I bought my last pair of running shoes in May 2009. And I still use them. Granted, I have not been running a lot in the last six years but it has been close to six years nonetheless. So, I recently decided it was time to buy a new pair.
In the CrossFit gym I go to, we work out with no shoes on. I just wear my socks doing the workout indoors. We slip on our running shoes when we have to go do some exercise outside. But for the most part, our workouts are indoors, wearing our socks. It felt funny at first but I have grown accustomed to it. We also sometimes run laps inside, with no shoes. Our CrossFit coach showed us how to run properly with no shoes. Basically, land on the balls or the middle part of our feet, not the heel. We should not over-extend our legs so that we can land properly. It’s a different way from how I’ve been running all these years when wearing running shoes that again, it felt funny at first but I started to feel more comfortable with it over time.
At the suggestion of my CrossFit coach and Ed, I looked into the minimalist running shoes. These have “zero drop” from the heel to the balls of the feet, unlike the mainstream running shoes which have 10mm to 12mm lift from the balls of the feel to the heel. With zero drop, it is basically like running barefoot and this promotes a more natural running gait.
I found a small store on Main St that focuses on natural running (http://www.distancerunwear.com) and they carry a good selection of minimalist shoes. I tried on three pairs (Vivobarefoot, Inov-8, and New Balance) and I ultimately decided to buy the one that feels the most like being barefoot - the Vivobarefoot Stealth. I have used it only twice for our warm-up run before the CrossFit work-out so the jury is still out on whether I made the right choice or not. We’ll see…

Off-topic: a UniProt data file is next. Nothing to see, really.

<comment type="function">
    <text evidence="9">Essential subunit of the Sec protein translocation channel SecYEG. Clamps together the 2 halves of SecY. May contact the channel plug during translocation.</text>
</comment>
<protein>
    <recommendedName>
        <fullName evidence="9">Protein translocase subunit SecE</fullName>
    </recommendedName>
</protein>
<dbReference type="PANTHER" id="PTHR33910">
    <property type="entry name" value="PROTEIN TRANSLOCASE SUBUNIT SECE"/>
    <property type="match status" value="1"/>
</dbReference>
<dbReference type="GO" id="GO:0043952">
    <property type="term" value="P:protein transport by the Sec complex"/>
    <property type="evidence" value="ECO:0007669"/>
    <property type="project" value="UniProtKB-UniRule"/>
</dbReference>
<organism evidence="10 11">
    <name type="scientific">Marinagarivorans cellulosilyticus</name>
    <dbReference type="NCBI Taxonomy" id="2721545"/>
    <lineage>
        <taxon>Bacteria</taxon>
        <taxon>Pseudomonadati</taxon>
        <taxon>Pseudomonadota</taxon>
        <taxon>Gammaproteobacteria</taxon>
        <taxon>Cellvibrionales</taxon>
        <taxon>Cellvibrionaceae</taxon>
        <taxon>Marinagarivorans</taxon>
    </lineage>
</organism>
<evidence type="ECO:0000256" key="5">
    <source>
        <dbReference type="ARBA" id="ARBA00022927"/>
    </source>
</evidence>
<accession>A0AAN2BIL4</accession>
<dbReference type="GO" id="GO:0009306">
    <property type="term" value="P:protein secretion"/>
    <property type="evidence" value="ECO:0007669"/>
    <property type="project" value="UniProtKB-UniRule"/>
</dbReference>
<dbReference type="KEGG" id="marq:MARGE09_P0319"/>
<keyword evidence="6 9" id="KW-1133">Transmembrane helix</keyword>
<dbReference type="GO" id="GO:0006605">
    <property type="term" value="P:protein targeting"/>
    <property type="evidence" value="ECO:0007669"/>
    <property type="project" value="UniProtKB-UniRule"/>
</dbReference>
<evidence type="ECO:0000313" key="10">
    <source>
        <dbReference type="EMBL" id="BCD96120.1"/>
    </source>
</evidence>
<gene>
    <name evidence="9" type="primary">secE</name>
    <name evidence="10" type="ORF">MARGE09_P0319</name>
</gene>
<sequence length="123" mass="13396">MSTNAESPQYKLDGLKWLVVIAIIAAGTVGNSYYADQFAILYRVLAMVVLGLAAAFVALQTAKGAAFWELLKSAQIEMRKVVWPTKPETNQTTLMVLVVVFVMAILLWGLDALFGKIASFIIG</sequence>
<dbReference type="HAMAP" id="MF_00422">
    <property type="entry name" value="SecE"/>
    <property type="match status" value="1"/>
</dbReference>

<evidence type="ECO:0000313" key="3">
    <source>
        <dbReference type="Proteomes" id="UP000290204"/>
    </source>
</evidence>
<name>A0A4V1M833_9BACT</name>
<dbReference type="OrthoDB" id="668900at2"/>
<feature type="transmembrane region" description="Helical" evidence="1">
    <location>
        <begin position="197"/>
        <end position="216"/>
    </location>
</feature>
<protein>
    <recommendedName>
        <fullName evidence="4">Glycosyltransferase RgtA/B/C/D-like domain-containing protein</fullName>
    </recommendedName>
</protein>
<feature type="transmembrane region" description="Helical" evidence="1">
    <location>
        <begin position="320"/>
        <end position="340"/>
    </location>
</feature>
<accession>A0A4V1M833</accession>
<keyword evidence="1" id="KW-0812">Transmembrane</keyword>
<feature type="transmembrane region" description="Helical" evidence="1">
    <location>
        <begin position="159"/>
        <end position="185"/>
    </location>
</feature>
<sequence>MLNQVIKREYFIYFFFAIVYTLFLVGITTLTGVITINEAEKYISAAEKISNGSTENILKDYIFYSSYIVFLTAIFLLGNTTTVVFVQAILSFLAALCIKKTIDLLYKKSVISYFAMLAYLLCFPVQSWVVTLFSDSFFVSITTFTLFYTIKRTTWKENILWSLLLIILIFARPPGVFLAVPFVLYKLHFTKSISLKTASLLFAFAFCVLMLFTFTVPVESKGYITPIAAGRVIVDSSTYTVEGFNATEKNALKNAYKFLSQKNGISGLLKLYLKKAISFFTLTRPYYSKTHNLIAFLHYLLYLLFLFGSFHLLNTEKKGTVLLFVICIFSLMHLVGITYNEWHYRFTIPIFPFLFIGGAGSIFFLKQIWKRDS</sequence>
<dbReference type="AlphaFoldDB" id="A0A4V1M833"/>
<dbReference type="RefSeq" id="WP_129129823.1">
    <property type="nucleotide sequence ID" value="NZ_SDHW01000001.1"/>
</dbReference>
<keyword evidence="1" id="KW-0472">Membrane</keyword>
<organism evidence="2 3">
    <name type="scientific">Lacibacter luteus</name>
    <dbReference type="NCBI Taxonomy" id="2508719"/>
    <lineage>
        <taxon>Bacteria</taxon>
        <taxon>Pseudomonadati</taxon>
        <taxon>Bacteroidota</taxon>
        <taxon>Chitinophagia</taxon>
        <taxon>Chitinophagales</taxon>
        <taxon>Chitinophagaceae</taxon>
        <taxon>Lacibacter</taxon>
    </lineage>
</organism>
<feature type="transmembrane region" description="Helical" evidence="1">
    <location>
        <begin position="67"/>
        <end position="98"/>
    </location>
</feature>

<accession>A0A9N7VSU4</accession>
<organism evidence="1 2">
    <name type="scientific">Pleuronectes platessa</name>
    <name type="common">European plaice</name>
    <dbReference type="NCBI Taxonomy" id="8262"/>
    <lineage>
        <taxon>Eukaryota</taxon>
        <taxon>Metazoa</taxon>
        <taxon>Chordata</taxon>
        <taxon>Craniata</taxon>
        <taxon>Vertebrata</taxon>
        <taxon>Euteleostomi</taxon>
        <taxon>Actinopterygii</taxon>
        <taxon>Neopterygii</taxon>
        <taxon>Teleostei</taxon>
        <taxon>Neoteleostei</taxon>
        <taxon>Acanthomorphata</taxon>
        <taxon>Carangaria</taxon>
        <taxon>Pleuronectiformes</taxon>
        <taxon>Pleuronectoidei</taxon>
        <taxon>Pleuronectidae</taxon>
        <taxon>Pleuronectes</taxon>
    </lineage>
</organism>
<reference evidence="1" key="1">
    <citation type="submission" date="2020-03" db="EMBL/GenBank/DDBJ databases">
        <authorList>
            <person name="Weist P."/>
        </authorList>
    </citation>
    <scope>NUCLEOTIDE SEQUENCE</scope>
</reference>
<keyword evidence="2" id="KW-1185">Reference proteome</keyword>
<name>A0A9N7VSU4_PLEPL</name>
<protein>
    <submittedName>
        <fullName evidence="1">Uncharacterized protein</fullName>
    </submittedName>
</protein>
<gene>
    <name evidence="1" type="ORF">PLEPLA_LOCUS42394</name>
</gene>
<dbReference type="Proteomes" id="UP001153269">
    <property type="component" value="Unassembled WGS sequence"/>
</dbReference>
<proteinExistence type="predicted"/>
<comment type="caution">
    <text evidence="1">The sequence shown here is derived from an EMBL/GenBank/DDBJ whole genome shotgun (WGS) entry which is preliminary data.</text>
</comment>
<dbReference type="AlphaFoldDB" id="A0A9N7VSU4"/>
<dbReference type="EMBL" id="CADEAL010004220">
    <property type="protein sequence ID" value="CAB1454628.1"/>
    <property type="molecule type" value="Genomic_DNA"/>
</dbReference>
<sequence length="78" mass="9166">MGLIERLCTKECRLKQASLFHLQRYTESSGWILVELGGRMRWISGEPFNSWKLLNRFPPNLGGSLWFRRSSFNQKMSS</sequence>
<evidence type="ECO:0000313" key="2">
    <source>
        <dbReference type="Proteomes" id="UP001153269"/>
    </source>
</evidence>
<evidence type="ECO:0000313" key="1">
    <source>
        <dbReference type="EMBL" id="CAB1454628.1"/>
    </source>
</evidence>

4 April 2015
Ed organized a dinner with me and three other friends recently at a Chinese restaurant in Richmond. No special occasion. Just five people enjoying amazingly delicious food and feasting on an Alaskan king crab and a duck. The crab yielded three different dishes - the legs steamed with garlic, the leg knuckles stir fried with spicy sauce, and the meat in the body mixed with noodles. The duck yielded two dishes - Peking duck and duck lettuce wrap. There was too much food for five and we just ate and ate and ate. The food was very tasty! We all had a great time stuffing ourselves. We definitely could have had two or three more people join us and we would still have had enough food for everyone.
We all knew it was going to be an expensive dinner but I don’t think any of us expected it to be as expensive as it turned out to be. We were all a little shocked when the bill came. The crab cost $418.00! I don’t think I have ever had one dinner item cost that much before.
To splurge once in a while is fine and we definitely had a wonderful time enjoying that crab. I better start saving for next year’s Alaskan king crab dinner!
Some photos... (Thanks to Tina and Sean for the photos.)
Posted by L Lorico at 11:48 pm